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Thursday, 15 March, 2001, 18:25 GMT
Death of an Irish heroine
Veronica Guerin
Investigative reporter Veronica Guerin with her family
By the BBC's Ireland correspondent Kevin Connolly

It was the way in which she lived as much as the way she died that made Veronica Guerin an Irish heroine.

Her image was that of the driven investigative reporter whose "scoops" could set the nation's agenda.

It was an image that set her apart from the rest of the modern news industry, a tough hack who worked through her contacts on stories that made the rich, the powerful and the criminal feel uncomfortable.

But it also made them angry.

John Gilligan was rich, powerful and a criminal too. The flashy lifestyle he adopted as money from his cannabis smuggling operation rolled in began to attract Ms Guerin's attention.

Trappings of respectability

Police calculate that in the mid-1990s his gang's "business" importing cannabis resin made a profit of more than 14m.

He began to acquire the trappings of respectable wealth, including a successful racehorse.

A lifelong criminal, who had met some of the key members of his gang in prison, Gilligan had naturally attracted the attention of the police.

But he had also awakened Ms Guerin's interest and she was not easily deflected or scared.

In the end, her courage was to cost her her life.

She wrote to Gilligan asking him to explain his lifestyle and even called out police to his house after telling them he had beaten her viciously.

She was consulting a lawyer about that incident when Gilligan called on her mobile phone threatening to kill her and kidnap and rape her child.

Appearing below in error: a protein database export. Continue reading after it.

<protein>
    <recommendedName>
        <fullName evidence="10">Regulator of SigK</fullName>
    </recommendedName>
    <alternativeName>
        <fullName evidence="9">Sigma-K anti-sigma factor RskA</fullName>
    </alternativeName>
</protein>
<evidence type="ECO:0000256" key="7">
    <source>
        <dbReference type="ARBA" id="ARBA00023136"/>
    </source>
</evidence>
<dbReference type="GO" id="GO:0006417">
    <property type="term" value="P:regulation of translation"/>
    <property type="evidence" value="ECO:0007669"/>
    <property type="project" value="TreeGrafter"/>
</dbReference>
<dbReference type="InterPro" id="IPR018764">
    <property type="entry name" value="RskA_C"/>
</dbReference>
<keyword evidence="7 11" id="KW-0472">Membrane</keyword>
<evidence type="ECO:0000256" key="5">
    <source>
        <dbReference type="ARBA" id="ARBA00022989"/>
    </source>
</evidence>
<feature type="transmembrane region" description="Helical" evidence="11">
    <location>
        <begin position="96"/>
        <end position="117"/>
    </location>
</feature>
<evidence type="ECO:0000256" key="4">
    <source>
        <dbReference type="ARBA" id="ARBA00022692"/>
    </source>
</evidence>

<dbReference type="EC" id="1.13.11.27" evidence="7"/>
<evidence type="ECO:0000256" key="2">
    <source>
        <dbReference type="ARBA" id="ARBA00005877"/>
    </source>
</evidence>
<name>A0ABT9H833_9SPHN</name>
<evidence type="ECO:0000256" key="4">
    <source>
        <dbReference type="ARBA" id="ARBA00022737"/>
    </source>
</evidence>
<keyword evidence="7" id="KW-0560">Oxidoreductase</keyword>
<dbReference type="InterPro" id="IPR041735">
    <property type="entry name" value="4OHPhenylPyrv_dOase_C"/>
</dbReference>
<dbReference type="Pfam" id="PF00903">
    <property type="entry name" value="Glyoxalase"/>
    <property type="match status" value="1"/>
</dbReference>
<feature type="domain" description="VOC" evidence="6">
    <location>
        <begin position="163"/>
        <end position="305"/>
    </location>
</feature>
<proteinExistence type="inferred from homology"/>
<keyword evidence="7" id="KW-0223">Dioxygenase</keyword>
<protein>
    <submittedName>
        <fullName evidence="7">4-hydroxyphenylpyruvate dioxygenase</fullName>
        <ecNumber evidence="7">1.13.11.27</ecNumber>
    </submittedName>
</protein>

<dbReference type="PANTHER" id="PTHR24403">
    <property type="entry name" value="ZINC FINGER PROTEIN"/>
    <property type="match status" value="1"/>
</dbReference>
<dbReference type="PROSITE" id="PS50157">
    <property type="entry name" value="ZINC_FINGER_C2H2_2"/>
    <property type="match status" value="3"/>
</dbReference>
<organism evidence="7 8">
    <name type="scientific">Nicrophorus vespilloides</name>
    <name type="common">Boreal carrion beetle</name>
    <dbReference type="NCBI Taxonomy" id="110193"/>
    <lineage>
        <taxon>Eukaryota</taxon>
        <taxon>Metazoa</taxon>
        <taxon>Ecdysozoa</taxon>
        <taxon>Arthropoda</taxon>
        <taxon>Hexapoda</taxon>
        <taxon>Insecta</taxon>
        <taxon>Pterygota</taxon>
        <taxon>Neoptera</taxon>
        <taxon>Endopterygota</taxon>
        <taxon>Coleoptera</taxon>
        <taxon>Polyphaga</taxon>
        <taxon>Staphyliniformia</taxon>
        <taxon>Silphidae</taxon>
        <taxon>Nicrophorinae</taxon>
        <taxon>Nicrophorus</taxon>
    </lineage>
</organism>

Shot in broad daylight

Within a year, she had been brutally murdered, shot dead by the pillion passenger on a motor-cycle when her car stopped at traffic lights on a busy road in broad daylight.

Two men have been sentenced for that killing, but the way Gilligan's trial ended means that the full truth about what happened may never be known.

Gilligan had been accused of ordering her death even though he was in Amsterdam when she was gunned down. He has always denied having anything to do with her death.

The judge presiding at the Special Criminal Court in Dublin, Mr Justice Diarmuid O'Donovan, said there was "the gravest suspicion" that Gilligan was complicit in the murder. But he said the matter had not been proved beyond reasonable doubt.

Huge blow for Garda

Gilligan was sentenced to 28 years on a variety of drug offences but Ms Guerin's family and friends will feel the matter has been left unresolved.

The verdict is also a huge blow for the Irish police, the Garda Siochana, who based their prosecution on the testimony of former associates of Gilligan's who were offered Ireland's first-ever witness protection packages.

It may well lead to a re-think about how such cases are handled in future.

Ms Guerin had ironically been due to address a conference entitled "Dying to Tell a Story: Journalists at Risk" when she died.

In the end she may have given her life to tell the story, but the huge attention her trial has commanded shows that she is still remembered and the exposure of Gilligan as a criminal gang boss means the story was at least, in the end, told.

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